Chattanooga Neighborhood Enterprise (CNE) has tapped the Incremental Development Alliance (IDA) to help design Missing Middle Housing, multi-family housing with the look and feel of single-family homes, for Chattanooga’s neighborhoods.
Missing Middle Housing types include duplexes, fourplexes, bungalow courts, and live-work units, among others. This project will explore pathways to creating Missing Middle Housing in Chattanooga.
“We believe the proliferation of these building types are an affordable strategy to increase neighborhood walkability, diversify neighborhood building types, provide more affordable and mixed-income housing, grow and diversify our community of multi-family builders, and provide CNE with an expanded toolkit for neighborhood redevelopment,” says Martina Guilfoil, president and CEO of CNE.
With support from the Lyndhurst and Benwood Foundations, CNE and IDA are conducting a series of development implementation charrettes, capacity-building trainings, and educational lectures to create a package of information specific to the Chattanooga region that would prototype three to four building types.
An on-site charrette took place at the beginning of August, and consisted of three days of drawing exercises and meetings with local experts to vet specific components of the building type package. CNE organized local general contractors, specific trade contractors, real estate agents and brokers, property managers, city planning staff, fire marshals, building code officials, architects, community bankers, and key neighborhood stakeholders to take part in the refinement of the building types.
A team led by architect Dan Parolek, creator of the Missing Middle Housing concept, will be in Chattanooga in October to conduct a developer boot camp to help train local developers, contractors, real estate agents, investors, and other key neighborhood stakeholders in building and developing the housing.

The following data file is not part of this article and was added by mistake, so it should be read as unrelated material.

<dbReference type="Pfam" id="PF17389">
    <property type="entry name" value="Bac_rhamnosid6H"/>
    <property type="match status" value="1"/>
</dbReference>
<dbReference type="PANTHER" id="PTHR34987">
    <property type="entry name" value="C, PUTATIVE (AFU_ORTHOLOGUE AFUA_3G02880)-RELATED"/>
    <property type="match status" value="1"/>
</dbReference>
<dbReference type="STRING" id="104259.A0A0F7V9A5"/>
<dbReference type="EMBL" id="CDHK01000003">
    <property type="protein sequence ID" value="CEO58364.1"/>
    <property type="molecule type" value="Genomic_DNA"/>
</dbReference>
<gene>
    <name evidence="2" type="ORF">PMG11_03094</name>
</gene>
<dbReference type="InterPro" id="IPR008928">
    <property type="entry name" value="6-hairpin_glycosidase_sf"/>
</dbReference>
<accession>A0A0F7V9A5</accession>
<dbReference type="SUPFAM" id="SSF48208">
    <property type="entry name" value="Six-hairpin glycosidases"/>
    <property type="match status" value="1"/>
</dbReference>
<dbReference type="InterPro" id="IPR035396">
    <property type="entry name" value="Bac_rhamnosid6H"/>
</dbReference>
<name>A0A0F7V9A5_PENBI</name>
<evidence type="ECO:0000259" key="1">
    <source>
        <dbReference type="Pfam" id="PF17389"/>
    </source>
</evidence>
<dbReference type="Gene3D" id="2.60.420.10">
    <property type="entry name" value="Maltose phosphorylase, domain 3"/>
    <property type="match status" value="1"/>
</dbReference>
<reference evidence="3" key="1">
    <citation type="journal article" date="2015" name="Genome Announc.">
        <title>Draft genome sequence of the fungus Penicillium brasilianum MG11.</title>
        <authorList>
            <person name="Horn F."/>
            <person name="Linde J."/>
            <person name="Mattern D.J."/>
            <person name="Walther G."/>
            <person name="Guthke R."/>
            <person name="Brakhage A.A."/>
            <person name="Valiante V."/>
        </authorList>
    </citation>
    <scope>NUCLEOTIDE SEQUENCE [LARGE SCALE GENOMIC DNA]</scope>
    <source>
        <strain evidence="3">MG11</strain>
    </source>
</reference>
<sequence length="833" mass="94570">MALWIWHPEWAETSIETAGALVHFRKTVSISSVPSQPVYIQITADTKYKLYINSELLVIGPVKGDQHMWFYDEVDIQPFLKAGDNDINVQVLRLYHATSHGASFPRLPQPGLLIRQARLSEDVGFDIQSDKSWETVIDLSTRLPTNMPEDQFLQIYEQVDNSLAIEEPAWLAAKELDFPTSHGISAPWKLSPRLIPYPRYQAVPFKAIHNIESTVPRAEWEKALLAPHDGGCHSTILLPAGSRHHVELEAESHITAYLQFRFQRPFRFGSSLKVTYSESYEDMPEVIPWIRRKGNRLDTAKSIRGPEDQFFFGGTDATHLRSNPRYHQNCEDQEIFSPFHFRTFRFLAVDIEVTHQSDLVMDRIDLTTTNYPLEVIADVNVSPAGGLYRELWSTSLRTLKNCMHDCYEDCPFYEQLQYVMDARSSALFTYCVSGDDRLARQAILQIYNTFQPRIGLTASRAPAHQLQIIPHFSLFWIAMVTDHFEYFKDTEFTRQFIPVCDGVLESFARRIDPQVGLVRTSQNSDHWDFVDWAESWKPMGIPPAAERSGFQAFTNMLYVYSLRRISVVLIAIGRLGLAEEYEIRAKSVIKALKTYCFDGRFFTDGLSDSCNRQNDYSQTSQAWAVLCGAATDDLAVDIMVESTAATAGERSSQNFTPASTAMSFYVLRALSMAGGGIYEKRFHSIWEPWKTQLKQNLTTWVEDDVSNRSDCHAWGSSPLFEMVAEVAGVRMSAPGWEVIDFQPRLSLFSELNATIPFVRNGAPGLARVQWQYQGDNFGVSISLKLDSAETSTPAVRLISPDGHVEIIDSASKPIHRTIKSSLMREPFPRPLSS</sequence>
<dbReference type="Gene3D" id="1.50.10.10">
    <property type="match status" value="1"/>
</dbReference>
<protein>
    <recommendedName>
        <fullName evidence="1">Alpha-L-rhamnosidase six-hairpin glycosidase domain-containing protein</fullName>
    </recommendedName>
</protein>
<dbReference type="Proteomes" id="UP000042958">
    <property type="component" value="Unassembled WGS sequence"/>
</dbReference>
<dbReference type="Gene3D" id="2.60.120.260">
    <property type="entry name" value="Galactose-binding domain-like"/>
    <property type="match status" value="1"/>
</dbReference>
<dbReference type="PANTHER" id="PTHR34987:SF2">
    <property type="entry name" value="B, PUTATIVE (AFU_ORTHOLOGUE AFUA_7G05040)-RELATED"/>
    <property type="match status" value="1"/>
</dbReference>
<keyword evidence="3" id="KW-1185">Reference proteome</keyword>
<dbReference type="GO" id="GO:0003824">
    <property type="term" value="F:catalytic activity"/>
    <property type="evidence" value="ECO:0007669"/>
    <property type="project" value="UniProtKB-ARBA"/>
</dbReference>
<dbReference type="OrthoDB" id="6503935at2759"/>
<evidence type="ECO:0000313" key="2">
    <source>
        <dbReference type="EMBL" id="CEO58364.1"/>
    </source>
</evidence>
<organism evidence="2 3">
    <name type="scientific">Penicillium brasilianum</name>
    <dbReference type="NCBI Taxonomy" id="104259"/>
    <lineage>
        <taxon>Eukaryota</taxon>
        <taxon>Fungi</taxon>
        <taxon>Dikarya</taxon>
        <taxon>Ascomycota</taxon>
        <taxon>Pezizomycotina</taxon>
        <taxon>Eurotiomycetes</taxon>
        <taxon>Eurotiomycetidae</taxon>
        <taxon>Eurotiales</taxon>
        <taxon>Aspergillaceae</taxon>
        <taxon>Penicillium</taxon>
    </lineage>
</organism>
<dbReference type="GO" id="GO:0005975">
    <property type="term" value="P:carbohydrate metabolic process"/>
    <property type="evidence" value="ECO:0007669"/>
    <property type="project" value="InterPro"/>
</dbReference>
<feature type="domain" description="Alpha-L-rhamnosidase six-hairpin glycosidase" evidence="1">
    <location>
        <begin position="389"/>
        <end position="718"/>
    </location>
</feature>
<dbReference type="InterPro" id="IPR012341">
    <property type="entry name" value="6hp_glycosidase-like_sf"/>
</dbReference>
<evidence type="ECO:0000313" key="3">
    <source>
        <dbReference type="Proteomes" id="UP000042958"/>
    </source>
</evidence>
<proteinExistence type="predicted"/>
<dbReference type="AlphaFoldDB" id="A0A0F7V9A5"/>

“Chattanooga is primed for the evolution of its neighborhood fabric through small residential and mixed use buildings,” says Bob McNutt, real estate development manager at CNE. “However, many regulatory, financial, and procedural barriers are restraining the marketplace from seeing a clear path forward into designing, constructing, and managing building types.”
The buildings will match the architectural character of Chattanooga at large and take into consideration climate and energy-related elements. This approach will set the stage for the development of the prototypes into fully executed buildings, where first-time versus operating costs can be weighed based on end use and the owner’s property management strategies.
For the purposes of this project, there will be an emphasis on residential buildings, with mixed-use options included where appropriate. The buildings must each work in a range of urban contexts, cost equal or less to conventional housing types and be flexible and adaptable to changing conditions over time.
For more information on Missing Middle housing types, visit www.missingmiddlehousing.com.
Source: Chattanooga Neighborhood Enterprise